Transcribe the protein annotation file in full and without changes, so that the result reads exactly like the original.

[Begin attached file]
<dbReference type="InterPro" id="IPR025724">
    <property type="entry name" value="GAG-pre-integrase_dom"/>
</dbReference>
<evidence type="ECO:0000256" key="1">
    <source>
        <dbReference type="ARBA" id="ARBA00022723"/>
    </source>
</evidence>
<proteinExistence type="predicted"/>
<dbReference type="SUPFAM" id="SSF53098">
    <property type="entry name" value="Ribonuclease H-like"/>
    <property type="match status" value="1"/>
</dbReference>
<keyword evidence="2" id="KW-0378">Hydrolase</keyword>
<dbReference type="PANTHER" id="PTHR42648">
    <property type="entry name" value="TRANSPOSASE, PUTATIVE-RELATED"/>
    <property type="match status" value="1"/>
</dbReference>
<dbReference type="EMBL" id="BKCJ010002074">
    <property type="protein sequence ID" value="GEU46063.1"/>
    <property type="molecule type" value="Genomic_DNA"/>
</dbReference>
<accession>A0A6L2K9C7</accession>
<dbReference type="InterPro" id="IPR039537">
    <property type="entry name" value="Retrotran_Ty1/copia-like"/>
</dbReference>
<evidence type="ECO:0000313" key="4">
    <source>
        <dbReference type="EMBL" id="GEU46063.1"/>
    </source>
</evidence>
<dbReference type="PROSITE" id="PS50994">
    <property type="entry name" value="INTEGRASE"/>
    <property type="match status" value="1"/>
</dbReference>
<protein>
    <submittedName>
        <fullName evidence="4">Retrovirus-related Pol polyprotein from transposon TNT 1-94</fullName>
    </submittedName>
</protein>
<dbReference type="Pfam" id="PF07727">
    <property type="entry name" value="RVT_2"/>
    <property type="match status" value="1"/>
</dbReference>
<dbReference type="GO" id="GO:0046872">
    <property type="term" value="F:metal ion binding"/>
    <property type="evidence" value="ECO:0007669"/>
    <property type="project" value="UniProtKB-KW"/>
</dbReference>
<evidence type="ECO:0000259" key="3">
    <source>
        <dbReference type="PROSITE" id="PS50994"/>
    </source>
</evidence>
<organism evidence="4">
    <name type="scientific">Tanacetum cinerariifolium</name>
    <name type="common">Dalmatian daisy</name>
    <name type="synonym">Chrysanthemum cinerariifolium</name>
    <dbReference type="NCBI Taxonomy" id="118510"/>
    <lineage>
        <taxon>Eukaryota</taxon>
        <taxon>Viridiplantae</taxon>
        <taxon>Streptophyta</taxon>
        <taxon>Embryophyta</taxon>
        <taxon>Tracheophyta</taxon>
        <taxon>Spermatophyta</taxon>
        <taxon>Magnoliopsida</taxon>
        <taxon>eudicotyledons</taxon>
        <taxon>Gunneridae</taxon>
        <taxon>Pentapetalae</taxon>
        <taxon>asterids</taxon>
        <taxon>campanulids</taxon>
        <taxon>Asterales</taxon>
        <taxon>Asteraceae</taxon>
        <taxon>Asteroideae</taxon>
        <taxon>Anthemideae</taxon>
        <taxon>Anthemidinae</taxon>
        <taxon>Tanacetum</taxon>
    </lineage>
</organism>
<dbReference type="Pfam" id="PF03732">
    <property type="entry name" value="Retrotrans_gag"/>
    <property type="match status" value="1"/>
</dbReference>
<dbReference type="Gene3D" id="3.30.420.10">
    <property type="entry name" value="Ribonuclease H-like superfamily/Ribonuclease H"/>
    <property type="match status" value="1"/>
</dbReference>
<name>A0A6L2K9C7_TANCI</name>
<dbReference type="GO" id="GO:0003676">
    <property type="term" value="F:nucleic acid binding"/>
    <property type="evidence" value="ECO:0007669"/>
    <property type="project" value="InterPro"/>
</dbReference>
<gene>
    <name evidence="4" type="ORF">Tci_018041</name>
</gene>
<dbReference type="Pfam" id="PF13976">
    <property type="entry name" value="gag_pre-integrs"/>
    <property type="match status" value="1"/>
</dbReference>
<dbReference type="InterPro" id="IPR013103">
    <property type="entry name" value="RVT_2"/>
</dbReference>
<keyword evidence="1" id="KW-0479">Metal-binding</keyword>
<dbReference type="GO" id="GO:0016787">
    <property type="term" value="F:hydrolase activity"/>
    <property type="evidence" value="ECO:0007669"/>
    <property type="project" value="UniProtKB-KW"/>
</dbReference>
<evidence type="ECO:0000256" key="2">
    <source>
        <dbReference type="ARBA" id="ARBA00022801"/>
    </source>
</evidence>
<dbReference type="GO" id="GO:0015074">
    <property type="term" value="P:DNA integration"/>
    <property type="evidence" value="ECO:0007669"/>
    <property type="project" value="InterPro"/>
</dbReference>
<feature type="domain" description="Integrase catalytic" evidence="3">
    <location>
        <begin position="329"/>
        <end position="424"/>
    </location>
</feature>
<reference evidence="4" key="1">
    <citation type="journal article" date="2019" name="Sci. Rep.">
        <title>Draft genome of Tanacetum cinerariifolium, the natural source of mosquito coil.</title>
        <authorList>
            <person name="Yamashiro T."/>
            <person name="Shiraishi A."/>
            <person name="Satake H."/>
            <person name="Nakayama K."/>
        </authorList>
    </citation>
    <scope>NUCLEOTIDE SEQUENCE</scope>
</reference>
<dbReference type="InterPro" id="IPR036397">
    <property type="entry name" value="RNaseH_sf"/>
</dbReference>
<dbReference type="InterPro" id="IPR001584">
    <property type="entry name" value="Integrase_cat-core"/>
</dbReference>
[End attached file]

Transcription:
<dbReference type="InterPro" id="IPR025724">
    <property type="entry name" value="GAG-pre-integrase_dom"/>
</dbReference>
<evidence type="ECO:0000256" key="1">
    <source>
        <dbReference type="ARBA" id="ARBA00022723"/>
    </source>
</evidence>
<proteinExistence type="predicted"/>
<dbReference type="SUPFAM" id="SSF53098">
    <property type="entry name" value="Ribonuclease H-like"/>
    <property type="match status" value="1"/>
</dbReference>
<keyword evidence="2" id="KW-0378">Hydrolase</keyword>
<dbReference type="PANTHER" id="PTHR42648">
    <property type="entry name" value="TRANSPOSASE, PUTATIVE-RELATED"/>
    <property type="match status" value="1"/>
</dbReference>
<dbReference type="EMBL" id="BKCJ010002074">
    <property type="protein sequence ID" value="GEU46063.1"/>
    <property type="molecule type" value="Genomic_DNA"/>
</dbReference>
<accession>A0A6L2K9C7</accession>
<dbReference type="InterPro" id="IPR039537">
    <property type="entry name" value="Retrotran_Ty1/copia-like"/>
</dbReference>
<evidence type="ECO:0000313" key="4">
    <source>
        <dbReference type="EMBL" id="GEU46063.1"/>
    </source>
</evidence>
<dbReference type="PROSITE" id="PS50994">
    <property type="entry name" value="INTEGRASE"/>
    <property type="match status" value="1"/>
</dbReference>
<protein>
    <submittedName>
        <fullName evidence="4">Retrovirus-related Pol polyprotein from transposon TNT 1-94</fullName>
    </submittedName>
</protein>
<dbReference type="Pfam" id="PF07727">
    <property type="entry name" value="RVT_2"/>
    <property type="match status" value="1"/>
</dbReference>
<dbReference type="GO" id="GO:0046872">
    <property type="term" value="F:metal ion binding"/>
    <property type="evidence" value="ECO:0007669"/>
    <property type="project" value="UniProtKB-KW"/>
</dbReference>
<evidence type="ECO:0000259" key="3">
    <source>
        <dbReference type="PROSITE" id="PS50994"/>
    </source>
</evidence>
<organism evidence="4">
    <name type="scientific">Tanacetum cinerariifolium</name>
    <name type="common">Dalmatian daisy</name>
    <name type="synonym">Chrysanthemum cinerariifolium</name>
    <dbReference type="NCBI Taxonomy" id="118510"/>
    <lineage>
        <taxon>Eukaryota</taxon>
        <taxon>Viridiplantae</taxon>
        <taxon>Streptophyta</taxon>
        <taxon>Embryophyta</taxon>
        <taxon>Tracheophyta</taxon>
        <taxon>Spermatophyta</taxon>
        <taxon>Magnoliopsida</taxon>
        <taxon>eudicotyledons</taxon>
        <taxon>Gunneridae</taxon>
        <taxon>Pentapetalae</taxon>
        <taxon>asterids</taxon>
        <taxon>campanulids</taxon>
        <taxon>Asterales</taxon>
        <taxon>Asteraceae</taxon>
        <taxon>Asteroideae</taxon>
        <taxon>Anthemideae</taxon>
        <taxon>Anthemidinae</taxon>
        <taxon>Tanacetum</taxon>
    </lineage>
</organism>
<dbReference type="Pfam" id="PF03732">
    <property type="entry name" value="Retrotrans_gag"/>
    <property type="match status" value="1"/>
</dbReference>
<dbReference type="Gene3D" id="3.30.420.10">
    <property type="entry name" value="Ribonuclease H-like superfamily/Ribonuclease H"/>
    <property type="match status" value="1"/>
</dbReference>
<name>A0A6L2K9C7_TANCI</name>
<dbReference type="GO" id="GO:0003676">
    <property type="term" value="F:nucleic acid binding"/>
    <property type="evidence" value="ECO:0007669"/>
    <property type="project" value="InterPro"/>
</dbReference>
<gene>
    <name evidence="4" type="ORF">Tci_018041</name>
</gene>
<dbReference type="Pfam" id="PF13976">
    <property type="entry name" value="gag_pre-integrs"/>
    <property type="match status" value="1"/>
</dbReference>
<dbReference type="InterPro" id="IPR013103">
    <property type="entry name" value="RVT_2"/>
</dbReference>
<keyword evidence="1" id="KW-0479">Metal-binding</keyword>
<dbReference type="GO" id="GO:0016787">
    <property type="term" value="F:hydrolase activity"/>
    <property type="evidence" value="ECO:0007669"/>
    <property type="project" value="UniProtKB-KW"/>
</dbReference>
<evidence type="ECO:0000256" key="2">
    <source>
        <dbReference type="ARBA" id="ARBA00022801"/>
    </source>
</evidence>
<dbReference type="GO" id="GO:0015074">
    <property type="term" value="P:DNA integration"/>
    <property type="evidence" value="ECO:0007669"/>
    <property type="project" value="InterPro"/>
</dbReference>
<feature type="domain" description="Integrase catalytic" evidence="3">
    <location>
        <begin position="329"/>
        <end position="424"/>
    </location>
</feature>
<reference evidence="4" key="1">
    <citation type="journal article" date="2019" name="Sci. Rep.">
        <title>Draft genome of Tanacetum cinerariifolium, the natural source of mosquito coil.</title>
        <authorList>
            <person name="Yamashiro T."/>
            <person name="Shiraishi A."/>
            <person name="Satake H."/>
            <person name="Nakayama K."/>
        </authorList>
    </citation>
    <scope>NUCLEOTIDE SEQUENCE</scope>
</reference>
<dbReference type="InterPro" id="IPR036397">
    <property type="entry name" value="RNaseH_sf"/>
</dbReference>
<dbReference type="InterPro" id="IPR001584">
    <property type="entry name" value="Integrase_cat-core"/>
</dbReference>